It’s true that Syrian investors have experienced no wild swings on the local stock market — they don’t have one.
    And the head of Tehran’s bourse told Reuters its lack of links with the outside world was a “strong point” when asked why Iranian shares had so far escaped the panic in markets elsewere.
    Iran’s all-share index has gained some 20 percent this year — although inflation has run even faster. Total capitalisation climbed to $70 billion in August from $40 billion in January 2007, said Ali Rahmani, the stock exchange’s managing director.
    President Mahmoud Ahmadinejad said Iran would survive better than others because its economy had grown more independent since the 1979 Islamic revolution that toppled the U.S.-backed Shah.
    He said falling oil prices, which have tumbled partly due to the weakening U.S. economy, the world’s biggest consumer, would have an impact, but would not derail Iran’s economic plans.
    Yet Iran, the world’s fourth-largest crude exporter, relies heavily on oil revenue to fund its budget and is showing concern at volatility that has seen U.S. crude plunge to around $93 a barrel on Friday, more than $50 below its $147 record in July.
    “$100 or below is not suitable for oil producers or oil consumers,” Oil Minister Gholamhossein Nozari said on Saturday.
    An Iranian economist, who declined to be named, said no country could emerge unscathed from global financial chaos.
    “This credit crunch is everywhere in the world. The Iranian banks are also exposed to refinancing lines of credit,” he said.
    Iranian banks are not invested directly in the U.S. market, but are vulnerable indirectly via business in Europe and Asia, he added. “They are subject to the systemic risk. It is multiplied in the case of Iran because of the sanctions.”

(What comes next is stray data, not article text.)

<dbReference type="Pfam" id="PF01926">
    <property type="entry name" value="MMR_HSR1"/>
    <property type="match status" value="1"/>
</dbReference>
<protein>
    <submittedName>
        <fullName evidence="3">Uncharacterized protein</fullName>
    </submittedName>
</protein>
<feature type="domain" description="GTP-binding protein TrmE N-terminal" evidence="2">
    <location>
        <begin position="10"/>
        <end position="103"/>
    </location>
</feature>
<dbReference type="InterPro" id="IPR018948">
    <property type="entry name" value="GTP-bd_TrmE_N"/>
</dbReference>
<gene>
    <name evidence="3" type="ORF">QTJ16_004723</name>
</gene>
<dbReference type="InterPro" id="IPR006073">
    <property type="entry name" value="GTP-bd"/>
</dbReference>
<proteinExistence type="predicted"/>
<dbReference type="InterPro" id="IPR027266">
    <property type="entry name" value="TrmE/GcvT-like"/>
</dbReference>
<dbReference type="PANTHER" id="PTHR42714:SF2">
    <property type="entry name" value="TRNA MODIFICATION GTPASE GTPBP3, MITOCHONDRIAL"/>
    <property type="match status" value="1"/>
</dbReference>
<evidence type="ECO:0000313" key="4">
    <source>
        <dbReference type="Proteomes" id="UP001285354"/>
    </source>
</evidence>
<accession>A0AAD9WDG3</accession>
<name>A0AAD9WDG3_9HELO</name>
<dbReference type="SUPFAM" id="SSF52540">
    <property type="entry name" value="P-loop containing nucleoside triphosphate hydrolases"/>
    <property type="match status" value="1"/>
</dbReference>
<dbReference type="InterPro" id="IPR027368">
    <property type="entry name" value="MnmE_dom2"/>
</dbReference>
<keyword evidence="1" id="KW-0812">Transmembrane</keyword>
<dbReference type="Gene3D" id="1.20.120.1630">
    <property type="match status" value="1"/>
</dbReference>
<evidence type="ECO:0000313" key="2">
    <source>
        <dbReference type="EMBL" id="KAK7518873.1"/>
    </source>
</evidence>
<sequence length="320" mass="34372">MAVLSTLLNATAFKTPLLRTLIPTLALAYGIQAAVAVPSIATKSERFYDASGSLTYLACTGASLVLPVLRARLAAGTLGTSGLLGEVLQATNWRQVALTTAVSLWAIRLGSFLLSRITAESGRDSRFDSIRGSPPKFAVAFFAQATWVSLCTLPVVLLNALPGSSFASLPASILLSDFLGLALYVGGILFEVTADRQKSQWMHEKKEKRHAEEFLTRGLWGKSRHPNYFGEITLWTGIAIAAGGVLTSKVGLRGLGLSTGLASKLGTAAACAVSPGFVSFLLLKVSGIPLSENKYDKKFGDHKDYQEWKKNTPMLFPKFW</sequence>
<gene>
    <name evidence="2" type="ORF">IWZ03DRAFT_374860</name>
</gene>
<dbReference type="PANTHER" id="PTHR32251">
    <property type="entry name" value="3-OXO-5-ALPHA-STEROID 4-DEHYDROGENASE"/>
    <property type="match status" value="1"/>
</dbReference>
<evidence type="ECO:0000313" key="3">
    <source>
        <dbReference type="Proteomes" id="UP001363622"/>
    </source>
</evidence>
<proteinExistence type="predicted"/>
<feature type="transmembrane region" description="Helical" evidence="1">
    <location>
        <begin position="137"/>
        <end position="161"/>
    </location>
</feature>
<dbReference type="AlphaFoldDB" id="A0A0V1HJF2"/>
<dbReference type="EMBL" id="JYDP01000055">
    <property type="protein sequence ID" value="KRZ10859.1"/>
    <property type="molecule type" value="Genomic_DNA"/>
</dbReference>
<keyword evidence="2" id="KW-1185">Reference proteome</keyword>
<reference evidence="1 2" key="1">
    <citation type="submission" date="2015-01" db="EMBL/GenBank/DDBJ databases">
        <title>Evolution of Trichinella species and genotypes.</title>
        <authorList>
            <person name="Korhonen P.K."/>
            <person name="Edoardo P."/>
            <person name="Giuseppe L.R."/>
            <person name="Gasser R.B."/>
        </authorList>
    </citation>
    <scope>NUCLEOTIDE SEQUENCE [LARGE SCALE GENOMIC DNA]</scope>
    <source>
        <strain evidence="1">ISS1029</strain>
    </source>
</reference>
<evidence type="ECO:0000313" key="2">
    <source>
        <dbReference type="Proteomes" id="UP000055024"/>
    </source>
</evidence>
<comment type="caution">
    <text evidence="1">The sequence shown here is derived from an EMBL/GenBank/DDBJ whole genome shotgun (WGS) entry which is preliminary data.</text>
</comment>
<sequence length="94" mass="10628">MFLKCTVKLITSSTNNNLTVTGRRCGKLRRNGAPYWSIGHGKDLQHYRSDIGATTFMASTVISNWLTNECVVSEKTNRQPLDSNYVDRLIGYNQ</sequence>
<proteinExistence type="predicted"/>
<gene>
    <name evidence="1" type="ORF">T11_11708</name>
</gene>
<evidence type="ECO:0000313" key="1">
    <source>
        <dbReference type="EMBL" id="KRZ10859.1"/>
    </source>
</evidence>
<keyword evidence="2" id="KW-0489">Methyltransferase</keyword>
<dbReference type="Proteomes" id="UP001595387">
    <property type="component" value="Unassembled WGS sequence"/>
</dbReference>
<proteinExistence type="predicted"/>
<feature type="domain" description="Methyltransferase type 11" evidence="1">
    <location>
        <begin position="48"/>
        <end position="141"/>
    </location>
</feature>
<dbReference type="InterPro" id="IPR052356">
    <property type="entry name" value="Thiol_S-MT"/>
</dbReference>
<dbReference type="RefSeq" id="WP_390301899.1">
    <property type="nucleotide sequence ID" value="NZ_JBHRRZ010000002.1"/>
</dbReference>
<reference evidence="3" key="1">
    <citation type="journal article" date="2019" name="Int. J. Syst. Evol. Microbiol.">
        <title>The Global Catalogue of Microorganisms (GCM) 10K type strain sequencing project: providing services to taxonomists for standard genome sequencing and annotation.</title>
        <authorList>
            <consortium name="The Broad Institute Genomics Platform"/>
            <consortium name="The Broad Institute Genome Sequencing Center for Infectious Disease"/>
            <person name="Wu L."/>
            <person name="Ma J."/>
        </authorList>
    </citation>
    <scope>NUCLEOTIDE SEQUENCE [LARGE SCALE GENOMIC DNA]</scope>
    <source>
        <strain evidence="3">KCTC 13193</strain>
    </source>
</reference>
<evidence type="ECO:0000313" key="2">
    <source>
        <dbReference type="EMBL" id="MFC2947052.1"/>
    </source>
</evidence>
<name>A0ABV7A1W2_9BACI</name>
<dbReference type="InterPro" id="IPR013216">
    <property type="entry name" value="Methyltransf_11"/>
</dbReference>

Traders say the cost of financing trade, such as via letters of credit, has climbed as Western banks in particular have increasingly reduced or even severed links to Iran and perceived risks have risen as a result of U.S. and U.N. sanctions.
    Syrian officials, echoing a line they took during world market turmoil in 1998, say Syria’s curbs on foreign investment and capital flows have sheltered it from the latest crisis.
    Finance Minister Mohammad Hussein, making a virtue of Syria’s primitive financial system, strong state role and cautious economic reform, says the upheaval will have limited impact on a country with few links to global financial markets.
    “The Syrian stock market is not born yet. Banks and financial institutions have just started,” he noted recently.
    Syria’s main problem is its financial sector, handicapped less by U.S. sanctions than by its own inefficiency and lack of liquidity, argued Hobeika, the Lebanese economist.
    The World Bank ranks Syria last of 178 nations in access to credit, although in a report last month it also said the Syrian business environment had improved slightly in the past year.
    Foreign direct investment rose 47 percent to $885 million last year, mainly due to Gulf capital going into real estate in Syria, as well as neighbouring Lebanon and Jordan….